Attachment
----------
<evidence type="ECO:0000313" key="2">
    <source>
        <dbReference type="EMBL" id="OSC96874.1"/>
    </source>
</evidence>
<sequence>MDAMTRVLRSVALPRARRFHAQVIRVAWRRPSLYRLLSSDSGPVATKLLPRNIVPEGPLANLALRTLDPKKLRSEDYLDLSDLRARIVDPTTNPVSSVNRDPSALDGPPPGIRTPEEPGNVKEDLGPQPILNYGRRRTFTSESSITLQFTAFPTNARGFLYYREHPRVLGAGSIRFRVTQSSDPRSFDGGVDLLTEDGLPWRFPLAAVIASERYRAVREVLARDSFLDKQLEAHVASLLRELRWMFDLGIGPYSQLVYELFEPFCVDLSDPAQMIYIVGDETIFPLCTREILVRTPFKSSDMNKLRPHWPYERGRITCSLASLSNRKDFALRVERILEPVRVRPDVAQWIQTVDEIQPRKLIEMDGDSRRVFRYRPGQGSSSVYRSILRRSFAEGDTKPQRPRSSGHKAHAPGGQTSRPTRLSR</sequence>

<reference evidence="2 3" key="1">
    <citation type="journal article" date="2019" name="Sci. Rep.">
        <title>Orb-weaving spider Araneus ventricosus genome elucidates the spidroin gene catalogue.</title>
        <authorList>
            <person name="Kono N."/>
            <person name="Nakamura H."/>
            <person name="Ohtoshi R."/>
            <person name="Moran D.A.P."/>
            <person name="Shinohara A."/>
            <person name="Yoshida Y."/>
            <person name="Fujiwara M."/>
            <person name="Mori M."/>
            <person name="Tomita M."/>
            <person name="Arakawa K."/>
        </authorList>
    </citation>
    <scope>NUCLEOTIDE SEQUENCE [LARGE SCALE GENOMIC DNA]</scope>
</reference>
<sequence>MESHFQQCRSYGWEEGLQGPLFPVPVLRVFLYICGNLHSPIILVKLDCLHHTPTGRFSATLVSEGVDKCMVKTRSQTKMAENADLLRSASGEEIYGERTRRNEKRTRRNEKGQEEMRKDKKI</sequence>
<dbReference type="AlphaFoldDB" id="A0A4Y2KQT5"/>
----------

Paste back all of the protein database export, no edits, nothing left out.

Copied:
<evidence type="ECO:0000313" key="2">
    <source>
        <dbReference type="EMBL" id="OSC96874.1"/>
    </source>
</evidence>
<sequence>MDAMTRVLRSVALPRARRFHAQVIRVAWRRPSLYRLLSSDSGPVATKLLPRNIVPEGPLANLALRTLDPKKLRSEDYLDLSDLRARIVDPTTNPVSSVNRDPSALDGPPPGIRTPEEPGNVKEDLGPQPILNYGRRRTFTSESSITLQFTAFPTNARGFLYYREHPRVLGAGSIRFRVTQSSDPRSFDGGVDLLTEDGLPWRFPLAAVIASERYRAVREVLARDSFLDKQLEAHVASLLRELRWMFDLGIGPYSQLVYELFEPFCVDLSDPAQMIYIVGDETIFPLCTREILVRTPFKSSDMNKLRPHWPYERGRITCSLASLSNRKDFALRVERILEPVRVRPDVAQWIQTVDEIQPRKLIEMDGDSRRVFRYRPGQGSSSVYRSILRRSFAEGDTKPQRPRSSGHKAHAPGGQTSRPTRLSR</sequence>

<reference evidence="2 3" key="1">
    <citation type="journal article" date="2019" name="Sci. Rep.">
        <title>Orb-weaving spider Araneus ventricosus genome elucidates the spidroin gene catalogue.</title>
        <authorList>
            <person name="Kono N."/>
            <person name="Nakamura H."/>
            <person name="Ohtoshi R."/>
            <person name="Moran D.A.P."/>
            <person name="Shinohara A."/>
            <person name="Yoshida Y."/>
            <person name="Fujiwara M."/>
            <person name="Mori M."/>
            <person name="Tomita M."/>
            <person name="Arakawa K."/>
        </authorList>
    </citation>
    <scope>NUCLEOTIDE SEQUENCE [LARGE SCALE GENOMIC DNA]</scope>
</reference>
<sequence>MESHFQQCRSYGWEEGLQGPLFPVPVLRVFLYICGNLHSPIILVKLDCLHHTPTGRFSATLVSEGVDKCMVKTRSQTKMAENADLLRSASGEEIYGERTRRNEKRTRRNEKGQEEMRKDKKI</sequence>
<dbReference type="AlphaFoldDB" id="A0A4Y2KQT5"/>